Anyway, I'm livid this week over the destruction of the butterfly sanctuary in South Texas to make way for this stupid, stupid wall. It's popped up on my radar in a local way since 2016, and I just assumed, naively, that there would be a big, visible battle when push came to shove. That it would register as more than a blip.
Mossy character writes: The end begun.
Heebie's take: Is there anything more overwhelmingly terrible and unsolvable than climate change? I suppose the situation around Lake Chad.
Also, I hate in heat maps depicting winter when they still color the hottest parts bright red. It gives me a real apocalyptic sad.
Here's a carbon offset for your mood: the cube rule of food. I don't think we've really gone for pedantic arguments about what counts as a sandwich, but I find this official categorization persuasive.
Via one of you, elsewhere
1. It is super dumb to talk about presidential primaries at this point.
2. I like Beto as much as the next guy.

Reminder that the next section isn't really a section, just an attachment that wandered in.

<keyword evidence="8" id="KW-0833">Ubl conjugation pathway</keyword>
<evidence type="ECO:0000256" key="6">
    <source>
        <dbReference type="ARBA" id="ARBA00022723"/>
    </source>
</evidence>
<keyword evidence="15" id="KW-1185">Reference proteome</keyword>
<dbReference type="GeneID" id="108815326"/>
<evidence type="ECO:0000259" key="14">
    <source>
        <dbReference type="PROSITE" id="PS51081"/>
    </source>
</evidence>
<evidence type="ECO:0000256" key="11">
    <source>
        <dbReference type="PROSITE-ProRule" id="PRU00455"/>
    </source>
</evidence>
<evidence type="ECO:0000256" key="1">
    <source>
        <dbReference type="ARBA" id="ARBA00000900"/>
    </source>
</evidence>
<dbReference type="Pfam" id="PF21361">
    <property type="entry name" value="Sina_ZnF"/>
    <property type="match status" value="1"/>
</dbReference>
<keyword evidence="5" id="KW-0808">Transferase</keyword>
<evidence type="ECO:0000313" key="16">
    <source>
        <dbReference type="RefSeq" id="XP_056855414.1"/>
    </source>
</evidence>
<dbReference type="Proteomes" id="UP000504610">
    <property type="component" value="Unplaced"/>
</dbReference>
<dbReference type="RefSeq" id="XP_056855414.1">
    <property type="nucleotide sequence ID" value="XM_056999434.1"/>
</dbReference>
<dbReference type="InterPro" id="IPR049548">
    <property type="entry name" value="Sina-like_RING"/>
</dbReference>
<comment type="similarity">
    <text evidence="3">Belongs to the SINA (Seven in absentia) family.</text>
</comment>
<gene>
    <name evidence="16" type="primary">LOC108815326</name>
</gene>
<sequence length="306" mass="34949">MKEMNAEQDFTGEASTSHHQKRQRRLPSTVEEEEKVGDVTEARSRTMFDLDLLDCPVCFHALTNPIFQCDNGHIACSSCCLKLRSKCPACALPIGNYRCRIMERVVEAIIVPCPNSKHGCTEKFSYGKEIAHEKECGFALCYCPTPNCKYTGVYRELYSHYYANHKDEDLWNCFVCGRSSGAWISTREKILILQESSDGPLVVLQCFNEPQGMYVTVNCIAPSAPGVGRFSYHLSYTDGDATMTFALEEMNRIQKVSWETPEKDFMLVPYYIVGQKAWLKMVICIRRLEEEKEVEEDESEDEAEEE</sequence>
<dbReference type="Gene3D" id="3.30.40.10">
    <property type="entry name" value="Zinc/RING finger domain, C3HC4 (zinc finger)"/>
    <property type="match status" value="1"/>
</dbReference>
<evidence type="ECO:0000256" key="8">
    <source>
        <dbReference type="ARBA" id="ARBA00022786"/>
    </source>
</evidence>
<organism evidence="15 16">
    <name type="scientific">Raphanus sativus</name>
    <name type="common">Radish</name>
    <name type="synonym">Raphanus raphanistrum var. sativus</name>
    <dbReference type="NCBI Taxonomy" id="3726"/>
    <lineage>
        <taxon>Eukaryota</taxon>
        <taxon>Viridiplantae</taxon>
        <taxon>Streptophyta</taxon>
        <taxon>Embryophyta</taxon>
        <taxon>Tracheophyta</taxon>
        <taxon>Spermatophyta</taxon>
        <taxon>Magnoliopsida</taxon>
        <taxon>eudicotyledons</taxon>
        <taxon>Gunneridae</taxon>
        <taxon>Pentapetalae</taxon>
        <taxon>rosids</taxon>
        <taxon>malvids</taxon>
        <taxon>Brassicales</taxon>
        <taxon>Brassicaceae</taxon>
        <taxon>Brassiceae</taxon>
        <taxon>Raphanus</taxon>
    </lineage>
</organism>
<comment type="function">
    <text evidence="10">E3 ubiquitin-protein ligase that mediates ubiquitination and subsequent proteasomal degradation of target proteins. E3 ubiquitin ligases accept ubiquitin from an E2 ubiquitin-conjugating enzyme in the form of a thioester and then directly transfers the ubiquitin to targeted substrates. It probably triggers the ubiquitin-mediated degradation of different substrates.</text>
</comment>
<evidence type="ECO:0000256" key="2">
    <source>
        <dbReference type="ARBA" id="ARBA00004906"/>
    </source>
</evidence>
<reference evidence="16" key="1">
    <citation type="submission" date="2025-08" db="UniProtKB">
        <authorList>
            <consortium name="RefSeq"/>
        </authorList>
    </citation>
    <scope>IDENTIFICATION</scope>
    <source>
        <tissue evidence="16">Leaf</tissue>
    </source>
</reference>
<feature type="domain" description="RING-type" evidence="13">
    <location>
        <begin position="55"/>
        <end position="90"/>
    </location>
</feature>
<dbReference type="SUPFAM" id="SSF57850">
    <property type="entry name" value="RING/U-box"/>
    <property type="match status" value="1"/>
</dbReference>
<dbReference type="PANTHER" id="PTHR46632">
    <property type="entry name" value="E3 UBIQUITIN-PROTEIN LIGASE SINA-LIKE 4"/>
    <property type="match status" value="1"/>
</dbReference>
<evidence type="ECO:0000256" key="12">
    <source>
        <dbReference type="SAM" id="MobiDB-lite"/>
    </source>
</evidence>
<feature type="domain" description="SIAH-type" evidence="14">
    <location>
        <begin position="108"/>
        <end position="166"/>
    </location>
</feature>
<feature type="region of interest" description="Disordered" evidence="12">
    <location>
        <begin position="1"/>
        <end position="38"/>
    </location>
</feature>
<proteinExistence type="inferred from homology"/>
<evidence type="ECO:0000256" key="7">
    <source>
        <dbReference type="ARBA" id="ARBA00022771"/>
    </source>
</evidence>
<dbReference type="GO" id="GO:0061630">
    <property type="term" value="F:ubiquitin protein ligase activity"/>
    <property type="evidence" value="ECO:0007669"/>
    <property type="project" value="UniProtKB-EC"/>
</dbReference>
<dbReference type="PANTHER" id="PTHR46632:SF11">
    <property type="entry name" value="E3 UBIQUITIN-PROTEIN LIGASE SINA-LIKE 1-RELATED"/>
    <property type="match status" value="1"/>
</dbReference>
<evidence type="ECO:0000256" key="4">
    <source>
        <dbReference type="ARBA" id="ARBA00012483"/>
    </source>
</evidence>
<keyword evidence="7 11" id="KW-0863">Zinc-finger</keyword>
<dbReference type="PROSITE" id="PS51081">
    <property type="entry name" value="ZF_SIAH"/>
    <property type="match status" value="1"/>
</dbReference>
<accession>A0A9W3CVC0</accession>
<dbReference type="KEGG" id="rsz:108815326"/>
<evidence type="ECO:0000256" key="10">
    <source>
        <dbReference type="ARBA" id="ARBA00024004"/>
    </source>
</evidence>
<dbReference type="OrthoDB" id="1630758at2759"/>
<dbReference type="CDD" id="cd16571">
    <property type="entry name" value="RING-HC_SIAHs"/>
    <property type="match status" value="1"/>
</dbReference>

3. Talk of him being the Democratic nominee is annoying me. I feel like he's had it too easy. I don't exactly know what I mean by that, so don't bother poking holes in it.
4. On a different topic, this is right:
Double standards are Paul Ryan being elected at 28 and immediately being given the benefit of his ill-considered policies considered genius; and me winning a primary at 28 to immediately be treated with suspicion & scrutinized, down to my clothing, of being a fraud.
Yes, you were.
An acquaintance at the other place is talking about grading papers for their Human Sexuality course. The papers are on My Sexual Autobiography. The acquaintance put the prompt in the comments, which is very detailed and includes how you first learned about sex and sexuality, your first encounters, your first sex or anticipation thereof, and your expectations for future sexual encounters. (It actually has six parts and maybe 30 subprompts.)